DA News FEED
Exchanging a dollar bill for a homemade cookie bar and a brownie, Durham Academy fourth-grader Shelby Little thanked her customer: “A dollar makes a difference!”
Indeed, a dollar does make a difference — especially when it’s combined with the hundreds of other dollars raised by DA Lower Schoolers and Preschoolers at bake sales to benefit hurricane relief efforts. The bake sales — Lower Schoolers set up on the Upper School campus and Preschoolers set up at the Middle School — and other fundraisers raised a whopping $5,061.68 for hurricane relief. The four days of bake sales were followed by a change drive at the All-School Pep Rally and a movie night fundraiser at the Middle School.
$4,061.68 of the funds raised were directed to One America Appeal, and another $1,000 was directed to a nonprofit benefiting St. Maarten.
“Several kids came to me when Hurricane Harvey first hit Houston, and said, ‘We want to help,’” Lower School Director Carolyn Ronco said. “They remembered things we did last year in response to Hurricane Matthew, and it was really on their hearts to do something, to think beyond themselves.”
As planning for a hurricane relief project began, the need became more profound. Just a couple of weeks later, Hurricane Irma wreaked havoc in the Caribbean and Florida, and then Hurricane Maria proved catastrophic across the northeastern Caribbean — including Lower School Spanish teacher Mercedes Almodóvar’s native Puerto Rico. Almodóvar showed students dramatic before-and-after photos of her family’s home on the island, and energy galvanized toward a schoolwide fundraising project.
The idea to host bake sales on the Middle School and Upper School campuses — with the sweet treats and sweet smiles offered by Preschool and Lower School salespeople — was hatched at a meeting of school directors, Ronco said, noting that older students are often more likely to have money in their pockets to spend.
“I always want our Lower Schoolers to see themselves as Upper Schoolers one day — I want them to see themselves studying in the Learning Commons and all of the great things that are ahead for them,” she explained. “Anytime we can walk up the hill for our kids to see that, I think is important.”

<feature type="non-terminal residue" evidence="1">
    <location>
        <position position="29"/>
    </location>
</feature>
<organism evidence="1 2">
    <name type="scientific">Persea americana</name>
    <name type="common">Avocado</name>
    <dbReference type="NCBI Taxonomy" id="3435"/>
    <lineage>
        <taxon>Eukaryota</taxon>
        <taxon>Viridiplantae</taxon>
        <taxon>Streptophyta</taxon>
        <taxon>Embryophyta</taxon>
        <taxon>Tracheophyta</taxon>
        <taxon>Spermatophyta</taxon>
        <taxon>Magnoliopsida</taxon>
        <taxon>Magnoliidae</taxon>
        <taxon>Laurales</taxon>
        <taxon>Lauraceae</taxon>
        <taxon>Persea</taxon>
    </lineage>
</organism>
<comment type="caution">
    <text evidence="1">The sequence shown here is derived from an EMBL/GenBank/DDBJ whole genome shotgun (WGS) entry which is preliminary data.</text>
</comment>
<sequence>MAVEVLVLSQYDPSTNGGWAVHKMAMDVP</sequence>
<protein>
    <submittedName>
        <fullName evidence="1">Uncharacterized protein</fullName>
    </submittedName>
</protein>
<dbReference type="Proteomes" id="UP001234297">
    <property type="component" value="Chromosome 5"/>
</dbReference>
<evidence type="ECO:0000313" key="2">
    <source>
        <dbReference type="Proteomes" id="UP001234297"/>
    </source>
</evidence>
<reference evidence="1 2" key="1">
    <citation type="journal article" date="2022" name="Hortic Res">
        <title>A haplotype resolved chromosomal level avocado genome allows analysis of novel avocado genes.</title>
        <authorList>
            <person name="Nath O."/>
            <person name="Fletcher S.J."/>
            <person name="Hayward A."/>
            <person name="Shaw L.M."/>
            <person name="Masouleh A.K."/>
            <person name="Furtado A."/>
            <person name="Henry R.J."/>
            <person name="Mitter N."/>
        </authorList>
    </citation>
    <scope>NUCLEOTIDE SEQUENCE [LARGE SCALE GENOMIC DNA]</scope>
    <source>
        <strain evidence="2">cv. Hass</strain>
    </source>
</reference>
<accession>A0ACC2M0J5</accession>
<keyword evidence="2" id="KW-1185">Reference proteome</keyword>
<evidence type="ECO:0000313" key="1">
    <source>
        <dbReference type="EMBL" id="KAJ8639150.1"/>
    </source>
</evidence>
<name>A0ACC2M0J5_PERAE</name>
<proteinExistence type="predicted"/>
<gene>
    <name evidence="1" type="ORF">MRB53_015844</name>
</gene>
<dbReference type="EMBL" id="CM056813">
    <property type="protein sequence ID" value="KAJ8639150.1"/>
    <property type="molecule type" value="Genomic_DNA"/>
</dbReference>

A long table covered in brownies, cookies, cupcakes, crackers and popcorn was set up in the Upper School Learning Commons all week, staffed by a rotation of first- through fourth-grade classes, with parents volunteering to fill in any staffing gaps. Preschool classes made the short journey to the Academy Road campus via bus once a day, setting up two tables overflowing with treats during the Middle School’s morning break.
Second-graders Stella Brown and Talia Savas got together to make brownies for the sale. Their choice was no accident, they explained.
“Our teacher, Ms. Butler, likes brownies with Blue Bell ice cream, so we decided that brownies would be good,” Stella said. “Usually adults don't like sweet stuff that much, but we thought that if Ms. Butler like brownies, probably other people would too.”
They knew that the brownies would be a hit. “On the front cover, it said that they are triple chocolate. After we made them, we tried one, and they were really good,” Talia added after she and her classmates finished their shift at the bake sale table. “Now, there’s only one brownie left.”
Lower Schoolers weren't afraid to use their inherent cuteness to their advantage, with several students fanning out around the Learning Commons and in the quad to hawk doughnuts and bar cookies.
“I was like, I have to buy something because they’re all lined up with their cute little faces asking me to help,” ninth-grader Raguell Couch said. “And it’s nice to know I’m helping out.”
DA’s hurricane-relief efforts continued on Friday with a change drive at the All-School Pep Rally. Students brought in coins or cash to drop into One America Appeal collection jars at the rally, and all of the quarters added up to $1,788.01.
In addition, a committee of Middle School students organized a movie-night fundraiser for that evening. The $1,227.50 raised was split between One America Appeal and a foundation that supports residents of St. Maarten.
Being able to do something to help people struggling in Puerto Rico and other areas hit by hurricanes “feels really good,” fourth-grader Cheikh-Abdou N'Diaye said. “I think it’s good to feel like you’re helping somebody — more than one actually — and knowing you can make a difference in the world.”
In addition to a big fundraising total, one of the goals of this week’s efforts is that feeling of empowerment for students, Ronco said.
“It’s great to see them here and excited about what they are doing, so that they feel like they have, in any kind of catastrophe or traumatic event, that they can do something. It can really help alleviate that stress, for one thing, knowing that they’ve helped.”